Aug 22, 3:47 PM EDT

More than a dozen legal, law enforcement and victims' rights organizations say a murder victim's sexual past should remain out of the public eye



Multimedia
Interactive: Becoming a Teacher in Mid-career
Survey of College Fundraising (PDF)
AP Poll: Public Education
Report on Loan Options for Community College Students (April 17, 2008)
An Alternative to Special Education
Latest News
Special programs allowing Ohio college students to earn both their bachelor's and law degrees in a combined six years are cropping up around the state

A nonprofit group with New Hampshire roots is putting a new spin on back-to-school shopping by helping equip 10 classrooms for refugee children in Iraq

Lawyers for a New Hampshire prep school sex assault victim say parents and other alumni helped raise over $100,000 for her alleged attacker's defense team

Officials in South Carolina say two teenage sisters are facing charges after pepper spray was used during a fight on a school bus

A federal complaint accuses public schools in Virginia's capital city of more harshly punishing black students and students with disabilities than their peers

CONCORD, N.H. (AP) -- More than a dozen legal, law enforcement and victims' rights organizations told a New Hampshire court Monday that a murder victim's sexual past should remain out of the public eye.

Elizabeth "Lizzi" Marriott, of Westborough, Massachusetts, was a 19-year-old sophomore at the University of New Hampshire when she was killed in 2012. Seth Mazzaglia (muh-ZAYL'-ee-uh) was convicted of her murder and sentenced to life, but he is pursuing an appeal.

In June, the New Hampshire Supreme Court ruled that information about Marriott's sexual activity that had been sealed during the trial should be made public during the appeals process, prompting objections from prosecutors and Marriott's family. On Monday, the New Hampshire Coalition Against Domestic and Sexual Violence and 12 other groups filed a brief supporting the family's request to keep the records sealed, and Mazzaglia's attorney argued that the court should not conduct the appellate process behind closed doors and on the basis of a secret record.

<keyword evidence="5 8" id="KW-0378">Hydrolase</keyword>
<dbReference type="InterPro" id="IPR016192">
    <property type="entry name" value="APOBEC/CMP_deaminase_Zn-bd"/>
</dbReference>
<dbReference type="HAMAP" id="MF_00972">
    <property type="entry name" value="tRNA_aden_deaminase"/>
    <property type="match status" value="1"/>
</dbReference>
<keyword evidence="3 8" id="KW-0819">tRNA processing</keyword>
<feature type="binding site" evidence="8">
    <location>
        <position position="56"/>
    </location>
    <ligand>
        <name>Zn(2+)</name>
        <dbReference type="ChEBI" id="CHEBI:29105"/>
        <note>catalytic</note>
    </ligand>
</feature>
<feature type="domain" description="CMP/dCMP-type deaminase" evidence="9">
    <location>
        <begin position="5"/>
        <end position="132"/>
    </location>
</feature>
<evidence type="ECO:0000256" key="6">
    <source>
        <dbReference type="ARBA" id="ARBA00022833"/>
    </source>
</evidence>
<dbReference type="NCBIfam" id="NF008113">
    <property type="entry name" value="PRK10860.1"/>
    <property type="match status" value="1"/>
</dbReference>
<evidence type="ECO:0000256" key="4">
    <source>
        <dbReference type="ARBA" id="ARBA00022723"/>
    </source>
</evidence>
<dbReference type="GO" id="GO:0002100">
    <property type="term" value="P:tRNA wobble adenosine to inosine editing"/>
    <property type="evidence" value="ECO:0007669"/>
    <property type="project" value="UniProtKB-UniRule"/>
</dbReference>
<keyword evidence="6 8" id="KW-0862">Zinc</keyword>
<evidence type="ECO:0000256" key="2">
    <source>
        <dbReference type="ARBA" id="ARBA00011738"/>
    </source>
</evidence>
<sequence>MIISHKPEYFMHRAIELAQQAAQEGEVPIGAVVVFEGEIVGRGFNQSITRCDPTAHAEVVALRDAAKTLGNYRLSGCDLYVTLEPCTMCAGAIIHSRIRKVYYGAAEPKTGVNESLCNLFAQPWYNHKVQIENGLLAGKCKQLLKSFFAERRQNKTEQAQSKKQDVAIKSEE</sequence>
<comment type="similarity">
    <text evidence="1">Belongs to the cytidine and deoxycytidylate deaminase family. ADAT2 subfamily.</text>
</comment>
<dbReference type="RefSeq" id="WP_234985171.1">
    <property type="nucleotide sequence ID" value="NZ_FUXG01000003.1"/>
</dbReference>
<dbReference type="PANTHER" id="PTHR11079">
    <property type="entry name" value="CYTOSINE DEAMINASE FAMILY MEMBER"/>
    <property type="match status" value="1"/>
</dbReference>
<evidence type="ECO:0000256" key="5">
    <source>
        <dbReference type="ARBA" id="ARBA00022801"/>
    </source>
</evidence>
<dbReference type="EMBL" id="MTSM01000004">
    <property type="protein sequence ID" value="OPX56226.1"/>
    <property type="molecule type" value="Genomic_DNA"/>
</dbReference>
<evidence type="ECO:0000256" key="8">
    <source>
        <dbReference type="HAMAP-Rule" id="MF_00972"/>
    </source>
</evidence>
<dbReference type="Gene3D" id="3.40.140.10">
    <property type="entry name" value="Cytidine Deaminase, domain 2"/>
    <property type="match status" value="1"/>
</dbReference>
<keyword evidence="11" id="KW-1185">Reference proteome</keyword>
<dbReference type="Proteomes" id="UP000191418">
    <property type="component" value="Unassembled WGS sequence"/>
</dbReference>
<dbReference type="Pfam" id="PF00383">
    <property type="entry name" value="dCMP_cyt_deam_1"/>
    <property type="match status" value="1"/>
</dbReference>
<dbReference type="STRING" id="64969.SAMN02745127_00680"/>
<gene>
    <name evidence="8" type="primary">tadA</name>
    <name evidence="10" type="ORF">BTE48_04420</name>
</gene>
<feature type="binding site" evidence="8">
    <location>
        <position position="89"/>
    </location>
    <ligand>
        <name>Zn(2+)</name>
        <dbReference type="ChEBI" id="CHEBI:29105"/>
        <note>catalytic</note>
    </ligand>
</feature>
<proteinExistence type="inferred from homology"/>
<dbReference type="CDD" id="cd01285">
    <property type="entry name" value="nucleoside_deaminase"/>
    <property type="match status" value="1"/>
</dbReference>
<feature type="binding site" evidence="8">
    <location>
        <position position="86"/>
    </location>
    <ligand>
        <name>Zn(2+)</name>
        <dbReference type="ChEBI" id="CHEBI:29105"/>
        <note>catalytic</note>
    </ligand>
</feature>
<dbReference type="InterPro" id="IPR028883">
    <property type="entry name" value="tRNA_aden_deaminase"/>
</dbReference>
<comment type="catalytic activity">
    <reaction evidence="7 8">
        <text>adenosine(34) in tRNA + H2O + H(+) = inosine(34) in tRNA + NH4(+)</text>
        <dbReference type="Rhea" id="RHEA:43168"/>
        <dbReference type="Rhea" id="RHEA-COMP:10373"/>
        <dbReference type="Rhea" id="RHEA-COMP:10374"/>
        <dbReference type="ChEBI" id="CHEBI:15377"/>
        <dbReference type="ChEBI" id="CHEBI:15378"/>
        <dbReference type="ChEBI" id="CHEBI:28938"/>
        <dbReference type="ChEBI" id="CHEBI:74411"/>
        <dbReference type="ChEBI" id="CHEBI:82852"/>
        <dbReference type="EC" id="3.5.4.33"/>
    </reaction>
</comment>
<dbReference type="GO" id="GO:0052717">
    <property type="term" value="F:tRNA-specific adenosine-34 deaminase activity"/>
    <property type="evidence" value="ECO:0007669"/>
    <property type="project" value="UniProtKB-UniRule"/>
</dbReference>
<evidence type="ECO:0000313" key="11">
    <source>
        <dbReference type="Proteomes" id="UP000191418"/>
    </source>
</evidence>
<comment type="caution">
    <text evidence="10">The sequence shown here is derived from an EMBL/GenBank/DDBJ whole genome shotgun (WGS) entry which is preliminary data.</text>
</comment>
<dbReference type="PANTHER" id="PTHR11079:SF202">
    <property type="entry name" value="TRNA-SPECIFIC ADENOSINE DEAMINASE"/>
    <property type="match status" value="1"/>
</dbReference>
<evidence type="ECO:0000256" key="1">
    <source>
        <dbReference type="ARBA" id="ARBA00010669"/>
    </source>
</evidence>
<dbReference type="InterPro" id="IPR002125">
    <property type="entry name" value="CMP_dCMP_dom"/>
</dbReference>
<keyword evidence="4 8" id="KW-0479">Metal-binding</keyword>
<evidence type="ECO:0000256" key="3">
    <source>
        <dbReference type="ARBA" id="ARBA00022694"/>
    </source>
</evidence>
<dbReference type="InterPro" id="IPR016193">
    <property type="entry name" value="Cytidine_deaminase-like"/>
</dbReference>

Lyn Schollett, the coalition's executive director, said the June ruling jeopardizes every crime victim's right to privacy. In the court filing, her organization and others argue that the state's rape shield law applies through the entire criminal process, including any appeals.

"Otherwise, the purpose of rape shield would be completely eviscerated," wrote the group, which includes the New Hampshire Association of Chiefs of Police, The National Center for Victims of Crime and Aequitas: The Prosecutors' Resource on Violence Against Women. "Rape victims are entitled to rely on the protective provisions of the rape shield statute and rule. To hold otherwise would defeat the purpose of the rape shield protections, discourage victims from coming forward and have a terrible impact on the state's ability to prosecute sexual assault crimes."

During his trial, Mazzaglia denied raping and killing Marriott but said he helped cover up the murder. His girlfriend at the time testified that she lured Marriott to Mazzaglia's apartment as a sexual offering and that Mazzaglia strangled Marriott when she refused his advances.

In his brief, appellate defender Christopher Johnson said neither state law nor rules of evidence regarding prior sexual activity apply on appeal because the state Supreme Court does not hear witnesses or receive new evidence. He also said concerns about the victim's privacy do not outweigh the right of public access to the documents and proceedings on which the court will decide the appeal.

Oral arguments before the state Supreme Court are set for Sept. 21.

© 2016 The Associated Press. All rights reserved. This material may not be published, broadcast, rewritten or redistributed. Learn more about our Privacy Policy and Terms of Use.